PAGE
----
"We became laser-focused on manufacturing and our business plan switched," Zawaideh says. "We changed our focus."

Finding a Home in Manufacturing

The Airframe is now being used in manufacturing plants in aerospace and airplane assembly, heavy machinery, ship building, agriculture, paper, and chemical industries. The U.S. Navy has also used the device for maintenance work.

Automotive assembly facilities have also used the device. The Airframe has been used extensively at a BMW Manufacturing facility in Spartanburg, S.C., where its X-series SUVs are assembled.

'They embraced the Airframe quickly and even mentioned that they do not want to go back to not using it," Zawaideh says. "Users said that they appreciated that the Airframe was very low profile, lightweight, and did not restrict motion."

Tests were conducted over a five-day period at a manufacturing facility in which welders and painters wore the Airframe. In both cases, productivity and quality spiked.

In dynamitic tasks in which painters wore the Airframe, the amount they were able to paint before their muscles became fatigued increased 53 percent. Quality improved as well, as the exoskeleton helped subjects maintain a steady hand while performing tasks. Tests in static tasks in evaluating welders saw an 86 percent increase in productivity and an increase in quality. Welders were able to complete successful welds over a much longer period while wearing the Airframe, according to statistics provided by Levitate.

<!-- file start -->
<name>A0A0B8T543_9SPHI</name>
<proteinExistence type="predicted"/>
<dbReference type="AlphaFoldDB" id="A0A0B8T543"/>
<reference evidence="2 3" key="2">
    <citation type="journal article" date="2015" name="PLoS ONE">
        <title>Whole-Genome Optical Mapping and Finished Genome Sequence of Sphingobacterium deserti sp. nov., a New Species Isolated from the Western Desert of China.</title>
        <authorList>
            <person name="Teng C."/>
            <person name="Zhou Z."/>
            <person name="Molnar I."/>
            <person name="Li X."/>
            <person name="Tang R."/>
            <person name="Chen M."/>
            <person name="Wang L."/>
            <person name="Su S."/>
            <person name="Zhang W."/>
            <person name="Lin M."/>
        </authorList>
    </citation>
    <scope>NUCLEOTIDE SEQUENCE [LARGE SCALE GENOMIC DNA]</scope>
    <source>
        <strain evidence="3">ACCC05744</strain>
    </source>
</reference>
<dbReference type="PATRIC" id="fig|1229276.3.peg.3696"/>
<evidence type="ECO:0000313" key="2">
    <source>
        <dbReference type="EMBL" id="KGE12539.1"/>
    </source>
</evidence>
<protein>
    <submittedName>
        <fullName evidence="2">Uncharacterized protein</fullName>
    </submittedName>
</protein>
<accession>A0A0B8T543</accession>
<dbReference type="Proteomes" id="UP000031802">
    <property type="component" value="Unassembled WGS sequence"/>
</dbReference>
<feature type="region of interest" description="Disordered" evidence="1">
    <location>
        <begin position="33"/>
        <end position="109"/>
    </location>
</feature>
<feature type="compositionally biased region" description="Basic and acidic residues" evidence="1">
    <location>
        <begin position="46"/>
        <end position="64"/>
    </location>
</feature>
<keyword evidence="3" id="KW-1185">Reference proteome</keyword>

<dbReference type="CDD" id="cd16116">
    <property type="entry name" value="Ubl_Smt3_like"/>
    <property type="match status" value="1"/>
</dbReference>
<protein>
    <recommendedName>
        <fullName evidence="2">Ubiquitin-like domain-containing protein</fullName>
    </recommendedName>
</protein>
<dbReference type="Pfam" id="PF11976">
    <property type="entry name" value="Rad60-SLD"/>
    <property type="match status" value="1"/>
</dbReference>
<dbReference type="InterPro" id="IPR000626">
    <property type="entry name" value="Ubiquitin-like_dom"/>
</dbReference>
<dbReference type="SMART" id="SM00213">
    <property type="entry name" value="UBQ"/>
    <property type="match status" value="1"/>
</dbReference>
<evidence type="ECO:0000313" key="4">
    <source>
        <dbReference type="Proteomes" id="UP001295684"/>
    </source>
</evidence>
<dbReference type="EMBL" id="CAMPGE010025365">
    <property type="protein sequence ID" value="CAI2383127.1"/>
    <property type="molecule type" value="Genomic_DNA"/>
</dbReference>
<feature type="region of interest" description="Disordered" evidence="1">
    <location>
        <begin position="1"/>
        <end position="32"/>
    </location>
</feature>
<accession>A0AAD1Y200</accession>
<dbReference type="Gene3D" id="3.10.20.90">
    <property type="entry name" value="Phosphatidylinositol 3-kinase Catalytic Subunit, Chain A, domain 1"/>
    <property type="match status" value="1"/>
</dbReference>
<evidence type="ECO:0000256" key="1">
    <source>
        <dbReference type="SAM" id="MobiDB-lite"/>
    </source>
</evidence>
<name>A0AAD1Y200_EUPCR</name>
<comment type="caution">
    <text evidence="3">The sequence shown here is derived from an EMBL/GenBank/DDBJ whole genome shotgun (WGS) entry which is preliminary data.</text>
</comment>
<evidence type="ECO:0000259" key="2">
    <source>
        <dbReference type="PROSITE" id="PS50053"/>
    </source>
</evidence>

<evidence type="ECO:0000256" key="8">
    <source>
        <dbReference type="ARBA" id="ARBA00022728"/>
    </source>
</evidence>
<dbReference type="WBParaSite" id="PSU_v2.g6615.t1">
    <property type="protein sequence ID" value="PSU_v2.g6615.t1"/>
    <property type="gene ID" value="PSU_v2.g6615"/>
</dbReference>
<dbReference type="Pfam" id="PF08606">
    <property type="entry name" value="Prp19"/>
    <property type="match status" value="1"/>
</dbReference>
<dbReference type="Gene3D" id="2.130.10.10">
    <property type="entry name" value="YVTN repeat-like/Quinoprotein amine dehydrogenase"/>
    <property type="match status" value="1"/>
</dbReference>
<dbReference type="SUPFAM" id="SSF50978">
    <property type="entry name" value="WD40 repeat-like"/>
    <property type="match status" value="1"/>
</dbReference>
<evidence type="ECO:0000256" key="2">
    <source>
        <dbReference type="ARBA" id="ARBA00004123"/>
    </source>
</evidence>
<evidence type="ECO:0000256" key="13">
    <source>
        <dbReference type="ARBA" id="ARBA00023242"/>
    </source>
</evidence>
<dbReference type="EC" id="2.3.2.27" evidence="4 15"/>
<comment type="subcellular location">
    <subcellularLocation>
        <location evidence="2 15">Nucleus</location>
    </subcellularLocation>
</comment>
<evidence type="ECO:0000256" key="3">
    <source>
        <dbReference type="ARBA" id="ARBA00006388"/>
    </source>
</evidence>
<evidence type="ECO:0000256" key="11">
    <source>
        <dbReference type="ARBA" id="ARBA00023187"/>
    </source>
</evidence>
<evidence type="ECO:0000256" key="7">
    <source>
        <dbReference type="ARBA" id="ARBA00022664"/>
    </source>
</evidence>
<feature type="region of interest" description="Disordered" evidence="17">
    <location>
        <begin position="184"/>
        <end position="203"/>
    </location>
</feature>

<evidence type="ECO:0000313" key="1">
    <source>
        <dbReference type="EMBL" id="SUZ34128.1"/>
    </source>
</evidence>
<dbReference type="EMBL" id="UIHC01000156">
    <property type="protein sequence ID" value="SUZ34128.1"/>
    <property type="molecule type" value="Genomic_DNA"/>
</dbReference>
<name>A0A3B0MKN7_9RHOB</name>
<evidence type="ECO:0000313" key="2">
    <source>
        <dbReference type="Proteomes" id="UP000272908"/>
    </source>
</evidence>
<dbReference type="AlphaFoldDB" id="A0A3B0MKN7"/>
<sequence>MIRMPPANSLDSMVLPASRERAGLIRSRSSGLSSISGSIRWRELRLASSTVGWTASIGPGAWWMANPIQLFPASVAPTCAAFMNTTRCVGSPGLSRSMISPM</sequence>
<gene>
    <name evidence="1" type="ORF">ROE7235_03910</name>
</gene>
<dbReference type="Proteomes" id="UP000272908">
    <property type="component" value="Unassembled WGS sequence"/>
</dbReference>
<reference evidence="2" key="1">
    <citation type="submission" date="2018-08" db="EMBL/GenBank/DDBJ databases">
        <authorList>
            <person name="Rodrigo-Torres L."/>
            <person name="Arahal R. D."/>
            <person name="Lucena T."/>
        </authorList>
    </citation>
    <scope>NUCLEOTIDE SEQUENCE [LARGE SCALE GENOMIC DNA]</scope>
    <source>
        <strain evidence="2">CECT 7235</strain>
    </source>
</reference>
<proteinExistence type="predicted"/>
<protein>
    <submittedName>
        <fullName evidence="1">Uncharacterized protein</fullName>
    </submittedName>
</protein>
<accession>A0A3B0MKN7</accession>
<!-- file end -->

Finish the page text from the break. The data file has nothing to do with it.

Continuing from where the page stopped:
"The automotive industry has been one of the early adopters of this technology," Zawaideh says. "It's also a good fit for aerospace, engine manufacturing, airplane building and in heavy machinery. When we thought about the product, we found it can reach all these different verticals. There are six million non-supervisory production jobs in the United States, so there is a massive opportunity."

Improving the Health of Workers

Besides increased productivity and efficiency, the Airframe might also help workers stay healthy. A safety and ergonomic risk assessment at one auto manufacturer found that the Airframe reduced physical work stress by 20 percent.

Levitate also reported the findings of a study it conducted that measured the impact of wearing the Airframe during a series of physical activities that mimic common industrial tasks. During the study, objective measures of shoulder and neck muscle exertion and force were collected via electromyography (EMG) sensors placed on the muscles. Measures of dexterity were collected during tests, and subjective comfort and effectiveness data was collected.

The results indicated a statistically significant reduction in the muscle exertion required to perform the physical tasks, a slight increase in manual dexterity, and a preference regarding the comfort of the device. The device lessens shoulder muscle fatigue and, by supporting the upper arm and offloading weight to the hips, reduces spinal compression forces on the lower back.